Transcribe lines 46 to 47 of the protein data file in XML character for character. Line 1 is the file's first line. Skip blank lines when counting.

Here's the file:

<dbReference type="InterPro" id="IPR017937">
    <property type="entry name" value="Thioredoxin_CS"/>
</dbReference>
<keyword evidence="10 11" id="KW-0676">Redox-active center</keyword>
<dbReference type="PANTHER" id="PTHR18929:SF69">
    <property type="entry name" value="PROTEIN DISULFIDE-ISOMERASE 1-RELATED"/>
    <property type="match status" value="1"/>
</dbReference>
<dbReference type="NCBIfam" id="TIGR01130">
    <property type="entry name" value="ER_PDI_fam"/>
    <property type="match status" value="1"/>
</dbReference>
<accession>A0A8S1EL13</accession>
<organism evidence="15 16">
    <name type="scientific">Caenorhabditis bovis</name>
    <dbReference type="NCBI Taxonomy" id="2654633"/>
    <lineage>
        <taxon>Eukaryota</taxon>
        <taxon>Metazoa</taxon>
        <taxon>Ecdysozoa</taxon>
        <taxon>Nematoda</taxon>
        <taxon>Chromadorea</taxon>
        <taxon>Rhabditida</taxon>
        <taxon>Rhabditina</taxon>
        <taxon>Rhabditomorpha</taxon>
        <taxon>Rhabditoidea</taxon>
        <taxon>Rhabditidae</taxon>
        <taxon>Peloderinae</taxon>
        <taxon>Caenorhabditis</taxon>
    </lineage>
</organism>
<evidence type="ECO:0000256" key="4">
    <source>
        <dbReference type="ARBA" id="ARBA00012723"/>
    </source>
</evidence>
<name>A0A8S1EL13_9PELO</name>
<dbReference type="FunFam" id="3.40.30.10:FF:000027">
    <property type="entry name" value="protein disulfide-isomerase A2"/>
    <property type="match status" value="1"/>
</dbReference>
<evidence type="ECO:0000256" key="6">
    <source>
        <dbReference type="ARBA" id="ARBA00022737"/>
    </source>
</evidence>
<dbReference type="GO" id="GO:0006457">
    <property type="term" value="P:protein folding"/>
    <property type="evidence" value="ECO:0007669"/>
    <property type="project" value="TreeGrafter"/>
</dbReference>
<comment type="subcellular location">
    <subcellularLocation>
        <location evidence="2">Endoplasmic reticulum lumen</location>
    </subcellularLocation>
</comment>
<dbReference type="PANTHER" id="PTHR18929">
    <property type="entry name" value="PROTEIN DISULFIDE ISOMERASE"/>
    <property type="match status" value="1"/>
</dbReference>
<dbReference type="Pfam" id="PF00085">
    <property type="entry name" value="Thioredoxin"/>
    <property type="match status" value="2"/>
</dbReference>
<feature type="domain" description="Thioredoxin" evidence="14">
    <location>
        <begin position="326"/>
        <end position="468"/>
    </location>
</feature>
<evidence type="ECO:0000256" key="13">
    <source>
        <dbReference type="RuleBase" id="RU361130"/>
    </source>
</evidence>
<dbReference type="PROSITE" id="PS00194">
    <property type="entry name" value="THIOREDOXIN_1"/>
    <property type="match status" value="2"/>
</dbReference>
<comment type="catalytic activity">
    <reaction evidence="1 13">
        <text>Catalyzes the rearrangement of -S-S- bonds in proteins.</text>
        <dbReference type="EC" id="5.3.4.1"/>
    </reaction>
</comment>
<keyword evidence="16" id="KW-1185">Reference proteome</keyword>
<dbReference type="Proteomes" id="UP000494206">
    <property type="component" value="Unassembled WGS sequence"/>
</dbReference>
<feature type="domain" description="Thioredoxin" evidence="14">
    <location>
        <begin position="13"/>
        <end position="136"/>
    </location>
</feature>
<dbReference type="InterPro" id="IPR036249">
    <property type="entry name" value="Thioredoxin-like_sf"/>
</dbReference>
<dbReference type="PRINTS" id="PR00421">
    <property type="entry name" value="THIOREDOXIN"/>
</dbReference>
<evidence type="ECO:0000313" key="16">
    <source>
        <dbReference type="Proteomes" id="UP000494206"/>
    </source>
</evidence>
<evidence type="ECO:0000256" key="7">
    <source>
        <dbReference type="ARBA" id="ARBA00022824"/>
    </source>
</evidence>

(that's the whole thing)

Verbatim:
</evidence>
<dbReference type="GO" id="GO:0006457">